Even animals don’t sell their children, because they love them and want to die for them, not to mention human beings. For too many days I stood next to roads and asked people for work, but always ended up disappointed. I couldn’t go home empty-handed and disappoint my starving children, so I used to scavenge in garbage and collect leftover food.”
This is the lamentation of an Afghan who was held for selling his 11-year-old daughter, Rabia, for US$2,000 to a man in Sheberghan city, Jawzjan Province in northern Afghanistan, in order to feed his wife and three younger children, a few years back. Food prices were high, so he could not afford to buy. As the economic situation worsened, the number of people like him who had to scavenge for food increased.
With the rise in food prices and the ever-increasing number of scavengers due to unavailability of jobs, things got to a point where there was little or nothing to scavenge in the garbage bins. This was what made the Afghan put up his 11-year-old daughter for sale. His lamentation continues: “I know people will say I am a cruel and merciless father who sold his own child, but those who say so don’t know my hardship and have never felt the hunger that my family suffers.” Then his passionate appeal to the government: “I hope the government will hear my voice and help people like me to find jobs and feed our families.”
We reecho this appeal in view of the rise in the number of Nigerians who are also selling their children, including babies, so as to be able to meet their domestic obligations. Without necessarily sanctioning this practice, what the Afghan story tells us is that there is a limit to the extent that some people’s coping mechanism can take them.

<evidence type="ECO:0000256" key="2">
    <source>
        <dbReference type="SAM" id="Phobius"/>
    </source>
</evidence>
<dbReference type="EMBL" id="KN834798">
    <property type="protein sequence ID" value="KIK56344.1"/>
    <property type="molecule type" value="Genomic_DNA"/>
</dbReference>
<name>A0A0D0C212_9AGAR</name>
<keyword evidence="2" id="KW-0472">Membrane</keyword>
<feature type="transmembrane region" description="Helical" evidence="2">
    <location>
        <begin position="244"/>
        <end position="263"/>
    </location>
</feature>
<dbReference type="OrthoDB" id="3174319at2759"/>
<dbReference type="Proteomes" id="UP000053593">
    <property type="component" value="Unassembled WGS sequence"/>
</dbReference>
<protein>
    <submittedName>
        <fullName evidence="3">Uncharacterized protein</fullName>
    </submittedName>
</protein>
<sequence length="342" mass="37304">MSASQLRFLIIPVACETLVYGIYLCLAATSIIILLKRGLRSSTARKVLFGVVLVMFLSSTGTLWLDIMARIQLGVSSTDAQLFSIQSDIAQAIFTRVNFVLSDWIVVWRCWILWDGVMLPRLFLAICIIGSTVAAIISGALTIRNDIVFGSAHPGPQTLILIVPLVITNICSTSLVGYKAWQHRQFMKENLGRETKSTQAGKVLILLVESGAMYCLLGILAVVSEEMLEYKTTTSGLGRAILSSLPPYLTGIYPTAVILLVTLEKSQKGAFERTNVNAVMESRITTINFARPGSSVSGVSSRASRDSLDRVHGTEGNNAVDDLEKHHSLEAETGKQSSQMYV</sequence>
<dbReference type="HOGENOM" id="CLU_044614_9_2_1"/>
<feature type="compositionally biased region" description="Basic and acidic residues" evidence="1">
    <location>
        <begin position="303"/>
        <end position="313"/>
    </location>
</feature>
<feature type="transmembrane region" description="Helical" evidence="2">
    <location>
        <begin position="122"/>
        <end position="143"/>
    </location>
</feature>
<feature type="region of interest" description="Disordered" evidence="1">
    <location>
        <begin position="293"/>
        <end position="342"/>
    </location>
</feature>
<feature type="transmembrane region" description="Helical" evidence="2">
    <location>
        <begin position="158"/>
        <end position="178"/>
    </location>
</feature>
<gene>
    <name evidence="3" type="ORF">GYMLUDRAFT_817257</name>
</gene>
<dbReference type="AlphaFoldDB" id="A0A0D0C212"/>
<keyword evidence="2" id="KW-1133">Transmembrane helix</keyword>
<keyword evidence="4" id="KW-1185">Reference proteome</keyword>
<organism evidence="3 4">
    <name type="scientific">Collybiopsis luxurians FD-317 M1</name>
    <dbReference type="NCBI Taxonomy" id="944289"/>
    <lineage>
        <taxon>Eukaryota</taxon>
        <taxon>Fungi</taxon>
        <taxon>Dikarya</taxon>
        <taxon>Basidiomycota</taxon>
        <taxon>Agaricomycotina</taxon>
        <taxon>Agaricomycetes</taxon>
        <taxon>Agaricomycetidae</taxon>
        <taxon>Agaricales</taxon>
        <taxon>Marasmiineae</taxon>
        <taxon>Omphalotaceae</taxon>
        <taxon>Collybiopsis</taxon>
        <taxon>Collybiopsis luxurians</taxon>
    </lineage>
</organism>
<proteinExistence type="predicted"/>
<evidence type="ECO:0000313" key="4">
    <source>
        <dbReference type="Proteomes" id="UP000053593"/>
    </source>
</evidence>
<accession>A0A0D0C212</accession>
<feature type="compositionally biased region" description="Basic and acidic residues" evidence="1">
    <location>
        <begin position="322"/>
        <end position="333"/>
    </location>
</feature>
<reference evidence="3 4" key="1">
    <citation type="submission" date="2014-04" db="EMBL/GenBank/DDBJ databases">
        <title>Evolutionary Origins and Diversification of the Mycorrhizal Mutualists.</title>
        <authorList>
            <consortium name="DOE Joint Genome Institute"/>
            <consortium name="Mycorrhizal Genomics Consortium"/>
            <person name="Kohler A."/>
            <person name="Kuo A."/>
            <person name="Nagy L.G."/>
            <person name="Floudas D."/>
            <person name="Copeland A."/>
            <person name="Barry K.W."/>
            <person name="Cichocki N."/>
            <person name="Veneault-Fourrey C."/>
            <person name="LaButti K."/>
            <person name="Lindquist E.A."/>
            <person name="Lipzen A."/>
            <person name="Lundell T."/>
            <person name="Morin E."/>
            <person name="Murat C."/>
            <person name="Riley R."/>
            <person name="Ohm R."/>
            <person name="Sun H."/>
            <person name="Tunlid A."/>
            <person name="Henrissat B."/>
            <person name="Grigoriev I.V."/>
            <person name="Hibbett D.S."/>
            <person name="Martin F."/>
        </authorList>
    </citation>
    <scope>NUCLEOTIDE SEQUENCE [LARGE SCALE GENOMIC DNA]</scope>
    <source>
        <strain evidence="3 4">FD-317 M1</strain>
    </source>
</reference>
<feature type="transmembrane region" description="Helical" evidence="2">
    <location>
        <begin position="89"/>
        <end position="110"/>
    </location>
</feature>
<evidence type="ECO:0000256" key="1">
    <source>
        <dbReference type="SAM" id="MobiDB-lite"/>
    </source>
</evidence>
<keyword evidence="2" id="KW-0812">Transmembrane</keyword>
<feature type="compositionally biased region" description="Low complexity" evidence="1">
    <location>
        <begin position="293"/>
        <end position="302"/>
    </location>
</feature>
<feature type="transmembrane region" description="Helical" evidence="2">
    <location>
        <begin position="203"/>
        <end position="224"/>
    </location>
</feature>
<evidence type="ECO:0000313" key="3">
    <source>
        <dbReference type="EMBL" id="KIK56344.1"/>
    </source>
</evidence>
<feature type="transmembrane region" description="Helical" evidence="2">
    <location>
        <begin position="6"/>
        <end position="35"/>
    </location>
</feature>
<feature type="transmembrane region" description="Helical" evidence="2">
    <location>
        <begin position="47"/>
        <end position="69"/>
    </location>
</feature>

Earlier this week, the media reported the story of a 22-year-old woman, Blessing Chukwu, who was arrested by the Abia State Police Command in Umuahia for allegedly selling her child. She allegedly confessed to the act, saying she sold her daughter to raise money to train her siblings. She has four children and therefore saw nothing wrong in selling off one of them to enable her raise the remaining three, especially when there is no husband to assist her.
In February, a Nigerian couple was arrested for selling their daughter for N400,000, barely 24 hours after she was delivered. The couple, Ifeanyi, 35, and Emmaculata Elijah, 30, allegedly conspired to dispense of the newborn on January 26, 2018; she was recovered in Lagos on February 17. About a month later, the police in Lagos arrested a grandmother, Patience, in Jakande Estate, Isolo, Lagos, who reportedly sold her daughter’s day-old baby for N250,000.
These are only some of the reported cases. Many others were unreported. The issue is fast becoming endemic and governments at all levels cannot continue to pretend it does not exist. At the root of it all is ignorance and poverty. As for the former, a lot of enlightenment is needed to let people know that they can make love without making babies. Couples should be made to understand that they can determine the number of children they want by adopting birth control measures. If they already had enough children, why go for more?
Moreover, we have to tinker with our models for adoption which at present seem difficult and cumbersome. This discourages people in need of children to adopt, and in turn leads to a booming trade for quacks, which is bad for the children and the parents. Above all, we need a more caring system for the situation as obtained in several other countries. The net of people to benefit from social stipends should be widened to accommodate people who give birth to children that they cannot take care of. Children are supposed to be bundles of joy whose fathers do not have to run away on their arrival just as their mothers do not have to put them up for sale due to lack of means to take care of them.